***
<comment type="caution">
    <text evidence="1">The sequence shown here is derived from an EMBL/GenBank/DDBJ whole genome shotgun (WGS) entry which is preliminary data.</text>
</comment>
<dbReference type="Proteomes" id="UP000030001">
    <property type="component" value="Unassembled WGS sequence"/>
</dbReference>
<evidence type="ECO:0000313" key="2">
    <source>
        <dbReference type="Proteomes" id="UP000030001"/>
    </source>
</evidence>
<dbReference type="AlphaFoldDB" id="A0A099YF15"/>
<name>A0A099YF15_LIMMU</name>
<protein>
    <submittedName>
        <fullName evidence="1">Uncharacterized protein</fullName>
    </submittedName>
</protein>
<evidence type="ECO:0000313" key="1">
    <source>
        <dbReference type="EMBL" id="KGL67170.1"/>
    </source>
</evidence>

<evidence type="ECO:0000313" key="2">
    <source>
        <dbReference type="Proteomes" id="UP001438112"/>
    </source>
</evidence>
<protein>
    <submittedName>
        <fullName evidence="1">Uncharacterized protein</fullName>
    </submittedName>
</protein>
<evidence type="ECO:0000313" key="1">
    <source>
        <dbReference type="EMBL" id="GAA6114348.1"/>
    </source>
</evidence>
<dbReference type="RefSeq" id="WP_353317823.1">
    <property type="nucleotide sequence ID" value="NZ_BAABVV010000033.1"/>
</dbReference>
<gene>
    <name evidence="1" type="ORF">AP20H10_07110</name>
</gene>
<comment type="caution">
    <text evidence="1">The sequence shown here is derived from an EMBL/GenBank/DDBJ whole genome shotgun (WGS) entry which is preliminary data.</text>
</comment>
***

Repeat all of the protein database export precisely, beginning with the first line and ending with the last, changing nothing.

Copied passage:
<comment type="caution">
    <text evidence="1">The sequence shown here is derived from an EMBL/GenBank/DDBJ whole genome shotgun (WGS) entry which is preliminary data.</text>
</comment>
<dbReference type="Proteomes" id="UP000030001">
    <property type="component" value="Unassembled WGS sequence"/>
</dbReference>
<evidence type="ECO:0000313" key="2">
    <source>
        <dbReference type="Proteomes" id="UP000030001"/>
    </source>
</evidence>
<dbReference type="AlphaFoldDB" id="A0A099YF15"/>
<name>A0A099YF15_LIMMU</name>
<protein>
    <submittedName>
        <fullName evidence="1">Uncharacterized protein</fullName>
    </submittedName>
</protein>
<evidence type="ECO:0000313" key="1">
    <source>
        <dbReference type="EMBL" id="KGL67170.1"/>
    </source>
</evidence>

<evidence type="ECO:0000313" key="2">
    <source>
        <dbReference type="Proteomes" id="UP001438112"/>
    </source>
</evidence>
<protein>
    <submittedName>
        <fullName evidence="1">Uncharacterized protein</fullName>
    </submittedName>
</protein>
<evidence type="ECO:0000313" key="1">
    <source>
        <dbReference type="EMBL" id="GAA6114348.1"/>
    </source>
</evidence>
<dbReference type="RefSeq" id="WP_353317823.1">
    <property type="nucleotide sequence ID" value="NZ_BAABVV010000033.1"/>
</dbReference>
<gene>
    <name evidence="1" type="ORF">AP20H10_07110</name>
</gene>
<comment type="caution">
    <text evidence="1">The sequence shown here is derived from an EMBL/GenBank/DDBJ whole genome shotgun (WGS) entry which is preliminary data.</text>
</comment>